200,000 Canadian Workers on Permanent Break

The sky is falling according to Jason Kenney in reference to Canada’s immigration system.  The drone from Ottawa as of late is that everything good is bad and up is down.  The immigrants that we are processing are not good enough. . . not going to work for us anymore.  They will never be economically gainful and will waste their time and more importantly (to the government’s eyes anyway) Canadian’s time.  To this end the government has annulled the dreams of over 200,000 workers who have applied to come prior to 2008, wiping our hands of their potential in one draconian stroke of the pen, which in this case is indeed mightier than the sword.

It is true that for some reason in the past several years, that the pool of immigrants has not been doing as well economically as their predecessors or as well as the original hopes were for them.  Why this is happening has, to the best of my knowledge, never been fully scrutinized and most certainly due to myriad factors, not the least of which could be the reverberations of the recession not to mention cyclical anomaly.   It is however a matter that needs to be studied with input not just from the usual suspects from government and social ‘do-gooders’ but also from the most interested and knowledgeable parties being immigrants past and present.

At present we have large labour shortages in the West and glaring unemployment in other regions.  We also have a mismatch of employed/unemployed Canadians and corresponding employed/unemployed immigrants.  Kenney is attempted to draw conciliation between all of these deviations in the labour pool and by his predictable conclusions is alluding to the fact that maybe some of the 200,000 temporary foreign workers who were in Canada last year were taking the jobs that could be done by Canadians.  To me it seems that Mr. Kenney is contradicting his own assertions that immigrants are not lucratively integrating economically yet they are taking the very jobs that Canadians are supposedly fighting for.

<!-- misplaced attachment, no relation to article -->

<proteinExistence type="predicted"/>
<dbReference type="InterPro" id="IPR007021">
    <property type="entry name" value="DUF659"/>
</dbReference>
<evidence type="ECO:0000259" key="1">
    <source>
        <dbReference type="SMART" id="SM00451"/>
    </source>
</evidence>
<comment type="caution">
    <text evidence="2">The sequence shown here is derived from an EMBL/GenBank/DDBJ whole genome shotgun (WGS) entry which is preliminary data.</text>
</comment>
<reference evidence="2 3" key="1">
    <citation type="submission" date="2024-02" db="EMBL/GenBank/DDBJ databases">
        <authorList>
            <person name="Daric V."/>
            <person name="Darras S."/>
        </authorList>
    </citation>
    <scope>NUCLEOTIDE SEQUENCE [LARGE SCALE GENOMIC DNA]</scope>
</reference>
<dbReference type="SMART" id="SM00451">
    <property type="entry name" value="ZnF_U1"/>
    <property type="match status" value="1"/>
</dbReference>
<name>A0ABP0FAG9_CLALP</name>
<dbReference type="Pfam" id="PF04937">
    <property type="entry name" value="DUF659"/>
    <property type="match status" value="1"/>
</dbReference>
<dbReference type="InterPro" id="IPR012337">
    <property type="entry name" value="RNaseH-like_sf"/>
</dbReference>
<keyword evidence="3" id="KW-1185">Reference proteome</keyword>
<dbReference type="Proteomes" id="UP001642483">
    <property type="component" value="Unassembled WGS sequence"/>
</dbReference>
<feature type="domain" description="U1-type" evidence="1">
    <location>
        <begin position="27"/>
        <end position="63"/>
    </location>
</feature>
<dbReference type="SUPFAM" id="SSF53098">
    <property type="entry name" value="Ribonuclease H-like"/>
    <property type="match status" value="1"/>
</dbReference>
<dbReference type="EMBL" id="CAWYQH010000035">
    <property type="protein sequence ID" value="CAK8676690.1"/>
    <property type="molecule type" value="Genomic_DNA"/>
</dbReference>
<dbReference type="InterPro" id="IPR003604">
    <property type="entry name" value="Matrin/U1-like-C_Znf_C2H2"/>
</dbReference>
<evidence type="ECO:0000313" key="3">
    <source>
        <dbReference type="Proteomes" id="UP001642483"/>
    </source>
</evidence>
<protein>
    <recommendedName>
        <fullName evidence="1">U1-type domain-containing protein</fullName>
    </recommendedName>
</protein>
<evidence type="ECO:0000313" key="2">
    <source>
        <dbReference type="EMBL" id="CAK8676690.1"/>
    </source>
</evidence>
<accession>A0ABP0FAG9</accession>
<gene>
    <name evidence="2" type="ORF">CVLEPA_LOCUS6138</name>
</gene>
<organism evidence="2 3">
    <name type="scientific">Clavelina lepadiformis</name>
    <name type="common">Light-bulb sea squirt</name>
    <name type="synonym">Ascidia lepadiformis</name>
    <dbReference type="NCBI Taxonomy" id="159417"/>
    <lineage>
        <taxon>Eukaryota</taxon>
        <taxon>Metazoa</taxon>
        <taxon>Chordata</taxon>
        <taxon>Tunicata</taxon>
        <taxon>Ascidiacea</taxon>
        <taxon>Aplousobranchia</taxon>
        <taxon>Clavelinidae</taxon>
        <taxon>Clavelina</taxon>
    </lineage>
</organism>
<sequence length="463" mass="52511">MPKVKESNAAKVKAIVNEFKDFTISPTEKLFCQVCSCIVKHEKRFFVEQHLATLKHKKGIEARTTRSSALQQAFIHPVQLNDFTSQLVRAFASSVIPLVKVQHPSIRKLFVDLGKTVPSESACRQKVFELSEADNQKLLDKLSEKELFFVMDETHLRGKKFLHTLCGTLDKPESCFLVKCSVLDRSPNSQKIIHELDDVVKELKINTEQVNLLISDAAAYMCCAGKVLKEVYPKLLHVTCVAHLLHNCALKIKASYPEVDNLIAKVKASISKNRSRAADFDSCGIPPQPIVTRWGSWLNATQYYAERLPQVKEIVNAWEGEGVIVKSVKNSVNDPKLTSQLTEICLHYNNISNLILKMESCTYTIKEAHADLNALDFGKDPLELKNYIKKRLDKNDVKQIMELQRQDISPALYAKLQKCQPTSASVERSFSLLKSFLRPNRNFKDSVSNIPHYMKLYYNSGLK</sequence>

The job skills that the erased foreign workers had are of no use to the Canadian labour market Mr, Kenney has deduced, so he has now decreed that business will play a prominent role in the selection of new foreign workers.  Mr. Kenney, representing the federal government, business, representing its own profit line, and the provinces are going to be the ones from now on deciding and playing prognosticator as to the forthcoming labour needs.  And while this looks somewhat good on paper, just the thought of the federal and provincial governments working together, never mind adding business to the mix, seems unlikely to produce rapidity in any bureaucratic musings.

The sky is not falling and up and down, good and bad, though maybe slightly skewed, are still relatively intact.  Improvements, changes and modifications are needed to the immigration system but lets not mask social planning with economic goals.

Andrew McLennan
Immigration Program Student at Ashton College
under the tutelage of Jose Godoy Toku

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